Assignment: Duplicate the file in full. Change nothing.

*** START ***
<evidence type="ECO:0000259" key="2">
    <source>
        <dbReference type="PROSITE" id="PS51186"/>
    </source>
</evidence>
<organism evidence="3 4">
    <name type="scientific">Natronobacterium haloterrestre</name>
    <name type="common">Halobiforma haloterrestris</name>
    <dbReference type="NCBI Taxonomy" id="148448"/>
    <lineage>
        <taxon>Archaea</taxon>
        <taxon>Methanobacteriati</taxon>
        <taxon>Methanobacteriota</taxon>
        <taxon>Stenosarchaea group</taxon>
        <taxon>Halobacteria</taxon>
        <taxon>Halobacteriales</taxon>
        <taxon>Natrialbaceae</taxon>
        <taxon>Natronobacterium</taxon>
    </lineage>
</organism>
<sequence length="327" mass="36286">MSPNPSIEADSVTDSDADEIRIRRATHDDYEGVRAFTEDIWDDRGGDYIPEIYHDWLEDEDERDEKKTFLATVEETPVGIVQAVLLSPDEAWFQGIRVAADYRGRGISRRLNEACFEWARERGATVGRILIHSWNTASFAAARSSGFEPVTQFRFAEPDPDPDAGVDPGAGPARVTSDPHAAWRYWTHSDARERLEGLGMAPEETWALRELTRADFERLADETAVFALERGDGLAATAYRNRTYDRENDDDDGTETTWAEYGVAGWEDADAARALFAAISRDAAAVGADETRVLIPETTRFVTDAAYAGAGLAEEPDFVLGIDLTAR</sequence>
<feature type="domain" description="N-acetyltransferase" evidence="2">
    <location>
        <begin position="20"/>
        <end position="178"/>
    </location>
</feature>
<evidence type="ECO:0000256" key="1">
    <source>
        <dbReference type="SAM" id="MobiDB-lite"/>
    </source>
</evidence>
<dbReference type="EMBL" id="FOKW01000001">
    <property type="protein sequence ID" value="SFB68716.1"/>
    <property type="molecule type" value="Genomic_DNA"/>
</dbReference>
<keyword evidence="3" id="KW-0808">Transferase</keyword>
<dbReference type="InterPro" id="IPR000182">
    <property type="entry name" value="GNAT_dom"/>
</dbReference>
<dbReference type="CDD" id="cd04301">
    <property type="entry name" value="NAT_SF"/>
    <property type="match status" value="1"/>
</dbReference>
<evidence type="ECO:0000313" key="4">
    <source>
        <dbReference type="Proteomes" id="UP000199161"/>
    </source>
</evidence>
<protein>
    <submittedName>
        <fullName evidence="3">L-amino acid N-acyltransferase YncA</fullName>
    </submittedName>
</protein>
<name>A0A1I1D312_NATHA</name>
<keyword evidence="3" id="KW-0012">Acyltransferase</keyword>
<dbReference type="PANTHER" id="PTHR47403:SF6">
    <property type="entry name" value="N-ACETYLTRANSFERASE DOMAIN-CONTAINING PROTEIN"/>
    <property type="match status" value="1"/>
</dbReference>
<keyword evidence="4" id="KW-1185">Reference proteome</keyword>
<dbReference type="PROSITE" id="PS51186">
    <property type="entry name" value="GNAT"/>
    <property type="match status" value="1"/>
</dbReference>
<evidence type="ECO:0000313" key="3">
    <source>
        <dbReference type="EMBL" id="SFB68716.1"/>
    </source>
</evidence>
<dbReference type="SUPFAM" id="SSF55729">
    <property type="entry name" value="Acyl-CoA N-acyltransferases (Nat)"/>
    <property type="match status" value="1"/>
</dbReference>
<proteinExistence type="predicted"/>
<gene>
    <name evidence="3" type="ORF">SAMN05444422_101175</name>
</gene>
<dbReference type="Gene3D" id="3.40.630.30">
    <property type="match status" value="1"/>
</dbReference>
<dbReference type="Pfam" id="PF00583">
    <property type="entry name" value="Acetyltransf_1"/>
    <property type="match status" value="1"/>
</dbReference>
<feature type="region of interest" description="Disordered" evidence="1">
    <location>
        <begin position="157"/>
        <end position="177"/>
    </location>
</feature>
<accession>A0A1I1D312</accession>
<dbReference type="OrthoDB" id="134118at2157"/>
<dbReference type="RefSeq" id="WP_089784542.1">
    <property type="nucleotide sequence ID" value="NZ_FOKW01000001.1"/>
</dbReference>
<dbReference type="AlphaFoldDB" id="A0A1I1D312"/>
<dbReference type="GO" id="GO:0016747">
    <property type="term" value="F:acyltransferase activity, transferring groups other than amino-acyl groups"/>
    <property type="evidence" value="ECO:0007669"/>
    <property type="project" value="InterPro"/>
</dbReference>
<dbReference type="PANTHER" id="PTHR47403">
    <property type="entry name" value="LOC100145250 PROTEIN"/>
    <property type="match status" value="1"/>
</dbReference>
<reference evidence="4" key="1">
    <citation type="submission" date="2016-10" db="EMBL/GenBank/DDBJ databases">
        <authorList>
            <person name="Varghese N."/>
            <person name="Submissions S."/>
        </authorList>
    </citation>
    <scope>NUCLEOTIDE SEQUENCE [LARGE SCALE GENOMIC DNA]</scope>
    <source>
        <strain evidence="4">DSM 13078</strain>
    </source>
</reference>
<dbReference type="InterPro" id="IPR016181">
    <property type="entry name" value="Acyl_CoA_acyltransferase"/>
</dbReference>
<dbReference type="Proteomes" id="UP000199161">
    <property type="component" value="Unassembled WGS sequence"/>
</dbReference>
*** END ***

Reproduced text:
<evidence type="ECO:0000259" key="2">
    <source>
        <dbReference type="PROSITE" id="PS51186"/>
    </source>
</evidence>
<organism evidence="3 4">
    <name type="scientific">Natronobacterium haloterrestre</name>
    <name type="common">Halobiforma haloterrestris</name>
    <dbReference type="NCBI Taxonomy" id="148448"/>
    <lineage>
        <taxon>Archaea</taxon>
        <taxon>Methanobacteriati</taxon>
        <taxon>Methanobacteriota</taxon>
        <taxon>Stenosarchaea group</taxon>
        <taxon>Halobacteria</taxon>
        <taxon>Halobacteriales</taxon>
        <taxon>Natrialbaceae</taxon>
        <taxon>Natronobacterium</taxon>
    </lineage>
</organism>
<sequence length="327" mass="36286">MSPNPSIEADSVTDSDADEIRIRRATHDDYEGVRAFTEDIWDDRGGDYIPEIYHDWLEDEDERDEKKTFLATVEETPVGIVQAVLLSPDEAWFQGIRVAADYRGRGISRRLNEACFEWARERGATVGRILIHSWNTASFAAARSSGFEPVTQFRFAEPDPDPDAGVDPGAGPARVTSDPHAAWRYWTHSDARERLEGLGMAPEETWALRELTRADFERLADETAVFALERGDGLAATAYRNRTYDRENDDDDGTETTWAEYGVAGWEDADAARALFAAISRDAAAVGADETRVLIPETTRFVTDAAYAGAGLAEEPDFVLGIDLTAR</sequence>
<feature type="domain" description="N-acetyltransferase" evidence="2">
    <location>
        <begin position="20"/>
        <end position="178"/>
    </location>
</feature>
<evidence type="ECO:0000256" key="1">
    <source>
        <dbReference type="SAM" id="MobiDB-lite"/>
    </source>
</evidence>
<dbReference type="EMBL" id="FOKW01000001">
    <property type="protein sequence ID" value="SFB68716.1"/>
    <property type="molecule type" value="Genomic_DNA"/>
</dbReference>
<keyword evidence="3" id="KW-0808">Transferase</keyword>
<dbReference type="InterPro" id="IPR000182">
    <property type="entry name" value="GNAT_dom"/>
</dbReference>
<dbReference type="CDD" id="cd04301">
    <property type="entry name" value="NAT_SF"/>
    <property type="match status" value="1"/>
</dbReference>
<evidence type="ECO:0000313" key="4">
    <source>
        <dbReference type="Proteomes" id="UP000199161"/>
    </source>
</evidence>
<protein>
    <submittedName>
        <fullName evidence="3">L-amino acid N-acyltransferase YncA</fullName>
    </submittedName>
</protein>
<name>A0A1I1D312_NATHA</name>
<keyword evidence="3" id="KW-0012">Acyltransferase</keyword>
<dbReference type="PANTHER" id="PTHR47403:SF6">
    <property type="entry name" value="N-ACETYLTRANSFERASE DOMAIN-CONTAINING PROTEIN"/>
    <property type="match status" value="1"/>
</dbReference>
<keyword evidence="4" id="KW-1185">Reference proteome</keyword>
<dbReference type="PROSITE" id="PS51186">
    <property type="entry name" value="GNAT"/>
    <property type="match status" value="1"/>
</dbReference>
<evidence type="ECO:0000313" key="3">
    <source>
        <dbReference type="EMBL" id="SFB68716.1"/>
    </source>
</evidence>
<dbReference type="SUPFAM" id="SSF55729">
    <property type="entry name" value="Acyl-CoA N-acyltransferases (Nat)"/>
    <property type="match status" value="1"/>
</dbReference>
<proteinExistence type="predicted"/>
<gene>
    <name evidence="3" type="ORF">SAMN05444422_101175</name>
</gene>
<dbReference type="Gene3D" id="3.40.630.30">
    <property type="match status" value="1"/>
</dbReference>
<dbReference type="Pfam" id="PF00583">
    <property type="entry name" value="Acetyltransf_1"/>
    <property type="match status" value="1"/>
</dbReference>
<feature type="region of interest" description="Disordered" evidence="1">
    <location>
        <begin position="157"/>
        <end position="177"/>
    </location>
</feature>
<accession>A0A1I1D312</accession>
<dbReference type="OrthoDB" id="134118at2157"/>
<dbReference type="RefSeq" id="WP_089784542.1">
    <property type="nucleotide sequence ID" value="NZ_FOKW01000001.1"/>
</dbReference>
<dbReference type="AlphaFoldDB" id="A0A1I1D312"/>
<dbReference type="GO" id="GO:0016747">
    <property type="term" value="F:acyltransferase activity, transferring groups other than amino-acyl groups"/>
    <property type="evidence" value="ECO:0007669"/>
    <property type="project" value="InterPro"/>
</dbReference>
<dbReference type="PANTHER" id="PTHR47403">
    <property type="entry name" value="LOC100145250 PROTEIN"/>
    <property type="match status" value="1"/>
</dbReference>
<reference evidence="4" key="1">
    <citation type="submission" date="2016-10" db="EMBL/GenBank/DDBJ databases">
        <authorList>
            <person name="Varghese N."/>
            <person name="Submissions S."/>
        </authorList>
    </citation>
    <scope>NUCLEOTIDE SEQUENCE [LARGE SCALE GENOMIC DNA]</scope>
    <source>
        <strain evidence="4">DSM 13078</strain>
    </source>
</reference>
<dbReference type="InterPro" id="IPR016181">
    <property type="entry name" value="Acyl_CoA_acyltransferase"/>
</dbReference>
<dbReference type="Proteomes" id="UP000199161">
    <property type="component" value="Unassembled WGS sequence"/>
</dbReference>